Despite the relatively high compliance with the NMT programme in the current study, team as well as player compliance deteriorated over the season, and this decrease was most pronounced in the low-compliance tertile. This tallies with recently published data from Norwegian girls’ football that teams performed fewer NMT sessions in the second half of the season compared with the first half, with the decrease being most prominent in teams with the lowest compliance.16 This deterioration could reflect decreasing motivation among coaches to use the NMT programme throughout an entire season, although it should be noted that team compliance in the high-compliance and intermediate-compliance tertiles was fairly consistent over the whole season. There is thus a need for further evaluation of motivational barriers and facilitators among coaches to ensure high compliance with this NMT programme over the entire season. Additionally, the decrease in player compliance in the later stages of the season also reflects a deterioration of player attendance at training sessions over the season. A similar decrease in player attendance rates was recently reported in a study on community Australian footballers,23 stressing the importance of encouraging players to attend formal training sessions in order to increase the reach of exercise interventions throughout the season.
The accuracy of the coach-reported compliance was monitored via unannounced visits by the study therapists,17 an approach later also used by others.21 Identical reports were found in 98% of cases indicating that the coach-reported compliance was reliable. In the other study in a similar setting, 85% of the NMT sessions were correctly reported.21
Strengths and limitations
The current substudy has several strengths. For example, it utilised a previously established approach in stratifying the intervention group into tertiles of compliance.16 ,21 Moreover, compliance was evaluated from both team and player perspectives, which is essential since the overall compliance is dependent on team completion of the NMT programme and attendance rates.15 Additionally, the large sample with more than 4500 players makes our study the first to evaluate the influence of compliance on knee injury rates specifically, which has not been possible in previous smaller studies.16 ,21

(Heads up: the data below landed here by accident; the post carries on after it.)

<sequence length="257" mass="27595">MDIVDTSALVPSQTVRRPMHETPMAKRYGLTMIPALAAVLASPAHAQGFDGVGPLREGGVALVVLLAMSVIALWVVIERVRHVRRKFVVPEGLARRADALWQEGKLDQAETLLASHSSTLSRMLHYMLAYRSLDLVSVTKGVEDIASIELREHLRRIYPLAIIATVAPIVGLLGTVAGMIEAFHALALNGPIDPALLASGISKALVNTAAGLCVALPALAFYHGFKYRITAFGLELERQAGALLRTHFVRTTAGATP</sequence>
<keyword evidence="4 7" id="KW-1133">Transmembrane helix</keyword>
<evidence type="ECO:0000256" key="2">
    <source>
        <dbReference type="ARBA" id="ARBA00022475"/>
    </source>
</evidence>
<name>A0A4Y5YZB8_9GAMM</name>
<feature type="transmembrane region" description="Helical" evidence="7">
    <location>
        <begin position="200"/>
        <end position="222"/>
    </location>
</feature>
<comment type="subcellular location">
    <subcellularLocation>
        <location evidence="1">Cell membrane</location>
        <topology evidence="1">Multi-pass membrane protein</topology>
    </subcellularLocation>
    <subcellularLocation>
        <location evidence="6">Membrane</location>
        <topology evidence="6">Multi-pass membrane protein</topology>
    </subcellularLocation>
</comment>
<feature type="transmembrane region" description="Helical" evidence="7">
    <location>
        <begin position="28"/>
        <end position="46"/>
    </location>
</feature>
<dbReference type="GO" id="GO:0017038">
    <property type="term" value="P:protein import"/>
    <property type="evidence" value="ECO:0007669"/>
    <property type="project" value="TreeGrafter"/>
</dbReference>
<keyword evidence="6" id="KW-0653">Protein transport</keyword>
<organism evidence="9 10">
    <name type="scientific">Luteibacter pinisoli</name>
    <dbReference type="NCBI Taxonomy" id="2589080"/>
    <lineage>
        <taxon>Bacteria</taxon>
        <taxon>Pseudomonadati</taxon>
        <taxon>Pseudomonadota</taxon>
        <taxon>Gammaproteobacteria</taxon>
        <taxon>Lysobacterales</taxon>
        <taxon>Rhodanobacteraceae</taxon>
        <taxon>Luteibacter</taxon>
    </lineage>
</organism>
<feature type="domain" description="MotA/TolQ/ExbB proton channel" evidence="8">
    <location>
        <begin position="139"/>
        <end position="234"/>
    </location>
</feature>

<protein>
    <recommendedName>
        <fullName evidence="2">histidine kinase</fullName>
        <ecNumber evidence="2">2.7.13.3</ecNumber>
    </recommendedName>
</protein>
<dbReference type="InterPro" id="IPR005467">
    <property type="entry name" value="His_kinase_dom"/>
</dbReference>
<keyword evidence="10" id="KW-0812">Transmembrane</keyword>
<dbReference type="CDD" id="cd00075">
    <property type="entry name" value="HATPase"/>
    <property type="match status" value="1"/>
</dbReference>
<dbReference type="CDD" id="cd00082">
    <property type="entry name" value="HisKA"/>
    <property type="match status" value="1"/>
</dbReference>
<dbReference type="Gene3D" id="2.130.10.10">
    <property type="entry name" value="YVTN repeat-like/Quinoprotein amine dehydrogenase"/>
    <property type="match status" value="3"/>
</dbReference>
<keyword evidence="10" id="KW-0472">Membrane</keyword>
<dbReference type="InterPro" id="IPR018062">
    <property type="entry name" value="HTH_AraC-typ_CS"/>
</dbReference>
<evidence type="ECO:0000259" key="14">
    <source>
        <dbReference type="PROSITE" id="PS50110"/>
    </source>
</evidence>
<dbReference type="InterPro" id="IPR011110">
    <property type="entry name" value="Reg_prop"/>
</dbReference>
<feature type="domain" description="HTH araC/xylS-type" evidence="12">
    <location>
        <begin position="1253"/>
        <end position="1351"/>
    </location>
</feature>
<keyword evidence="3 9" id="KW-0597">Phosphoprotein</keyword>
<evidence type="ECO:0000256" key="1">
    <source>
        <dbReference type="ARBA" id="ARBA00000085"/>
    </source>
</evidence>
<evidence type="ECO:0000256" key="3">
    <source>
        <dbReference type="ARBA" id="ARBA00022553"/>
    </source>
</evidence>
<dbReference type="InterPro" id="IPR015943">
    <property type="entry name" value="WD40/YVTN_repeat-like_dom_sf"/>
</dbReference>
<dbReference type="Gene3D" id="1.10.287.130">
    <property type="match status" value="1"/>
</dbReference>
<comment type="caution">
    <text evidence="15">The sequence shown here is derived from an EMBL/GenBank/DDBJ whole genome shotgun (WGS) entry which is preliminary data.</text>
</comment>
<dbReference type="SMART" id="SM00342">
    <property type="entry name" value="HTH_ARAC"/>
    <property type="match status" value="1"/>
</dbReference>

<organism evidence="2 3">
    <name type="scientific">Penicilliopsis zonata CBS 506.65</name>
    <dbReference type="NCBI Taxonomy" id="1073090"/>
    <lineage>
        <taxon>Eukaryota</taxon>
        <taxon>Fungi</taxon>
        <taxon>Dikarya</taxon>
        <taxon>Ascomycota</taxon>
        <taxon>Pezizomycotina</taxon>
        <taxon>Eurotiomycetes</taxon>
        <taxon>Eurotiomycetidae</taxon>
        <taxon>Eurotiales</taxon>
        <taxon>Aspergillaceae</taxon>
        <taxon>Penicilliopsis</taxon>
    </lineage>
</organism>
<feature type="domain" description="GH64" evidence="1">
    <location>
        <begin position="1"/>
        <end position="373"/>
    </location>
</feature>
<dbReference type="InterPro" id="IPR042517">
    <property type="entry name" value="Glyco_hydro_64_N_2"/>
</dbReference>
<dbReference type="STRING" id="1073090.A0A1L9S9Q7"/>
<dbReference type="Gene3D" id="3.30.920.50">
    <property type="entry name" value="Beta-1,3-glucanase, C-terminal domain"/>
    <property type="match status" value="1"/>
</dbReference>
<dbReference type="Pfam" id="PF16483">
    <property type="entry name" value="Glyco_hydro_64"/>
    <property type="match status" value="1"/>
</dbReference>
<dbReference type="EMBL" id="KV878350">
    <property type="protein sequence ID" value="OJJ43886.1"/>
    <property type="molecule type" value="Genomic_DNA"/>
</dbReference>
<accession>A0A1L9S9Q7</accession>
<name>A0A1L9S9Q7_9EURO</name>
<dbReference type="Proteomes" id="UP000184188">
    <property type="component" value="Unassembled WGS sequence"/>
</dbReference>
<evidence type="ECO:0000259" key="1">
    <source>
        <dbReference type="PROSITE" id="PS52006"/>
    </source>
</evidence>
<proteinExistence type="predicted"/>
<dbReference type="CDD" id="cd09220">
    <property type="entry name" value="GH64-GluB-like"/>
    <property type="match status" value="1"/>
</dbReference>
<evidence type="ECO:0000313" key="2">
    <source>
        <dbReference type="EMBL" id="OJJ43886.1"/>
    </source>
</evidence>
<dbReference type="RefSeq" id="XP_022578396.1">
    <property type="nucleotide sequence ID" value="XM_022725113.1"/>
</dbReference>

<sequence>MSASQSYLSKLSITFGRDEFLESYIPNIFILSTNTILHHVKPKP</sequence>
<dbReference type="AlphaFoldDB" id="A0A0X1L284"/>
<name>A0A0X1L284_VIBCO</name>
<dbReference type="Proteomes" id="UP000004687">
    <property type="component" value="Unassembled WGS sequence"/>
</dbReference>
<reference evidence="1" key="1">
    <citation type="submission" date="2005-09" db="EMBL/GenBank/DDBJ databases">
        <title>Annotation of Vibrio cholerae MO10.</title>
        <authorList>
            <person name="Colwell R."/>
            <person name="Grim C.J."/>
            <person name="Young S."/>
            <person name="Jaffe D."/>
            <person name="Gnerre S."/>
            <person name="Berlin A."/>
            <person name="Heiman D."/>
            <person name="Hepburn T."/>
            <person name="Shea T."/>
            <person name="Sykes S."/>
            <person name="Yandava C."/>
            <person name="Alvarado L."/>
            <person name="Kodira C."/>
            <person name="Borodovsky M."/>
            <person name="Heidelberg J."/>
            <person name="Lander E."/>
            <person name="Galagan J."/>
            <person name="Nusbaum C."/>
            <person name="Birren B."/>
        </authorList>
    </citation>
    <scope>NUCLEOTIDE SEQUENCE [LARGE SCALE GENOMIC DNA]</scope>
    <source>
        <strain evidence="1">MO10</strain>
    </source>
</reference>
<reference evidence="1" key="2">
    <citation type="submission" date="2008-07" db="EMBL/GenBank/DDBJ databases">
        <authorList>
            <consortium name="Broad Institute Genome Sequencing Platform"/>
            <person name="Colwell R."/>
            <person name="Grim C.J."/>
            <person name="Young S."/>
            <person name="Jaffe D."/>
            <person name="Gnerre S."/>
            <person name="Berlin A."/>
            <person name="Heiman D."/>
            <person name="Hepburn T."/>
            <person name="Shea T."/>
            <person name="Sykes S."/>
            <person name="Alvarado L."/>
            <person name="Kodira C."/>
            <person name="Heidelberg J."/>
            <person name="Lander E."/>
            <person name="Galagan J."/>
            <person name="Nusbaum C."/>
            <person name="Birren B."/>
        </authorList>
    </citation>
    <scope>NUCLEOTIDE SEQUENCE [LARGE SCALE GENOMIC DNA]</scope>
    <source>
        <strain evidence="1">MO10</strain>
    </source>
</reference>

This study also has a few important limitations. First, players were divided into compliance tertiles based on their weekly NMT session rate. This means that players who were injured early in the season may have been stratified into the intermediate-compliance or high-compliance tertiles based on a high weekly rate of NMT sessions up until the injury event, but in effect having carried out only few actual NMT sessions. It can be argued that a preventive effect of NMT on acute knee injuries can only be seen after completion of up to a certain (unknown) number of sessions, making our method of stratification into compliance tertiles less valid. However, if anything, this will only have underestimated the preventive effect of being in the intermediate-compliance to high-compliance tertiles. Second, owing to the small number of ACL injuries it was not possible to compute adjusted rate ratios for the primary outcome. Consequently, only crude rate ratios are reported, which is similar to a previous study by Soligard et al.16 However, adjustment was possible for acute and severe knee injuries and this analysis showed almost identical findings as the crude analysis. Third, training sessions in the control group were not monitored and although none of the control group coaches reported performing any NMT programme at study inclusion, we were not able to register possible contamination of the NMT intervention in the control group over the season.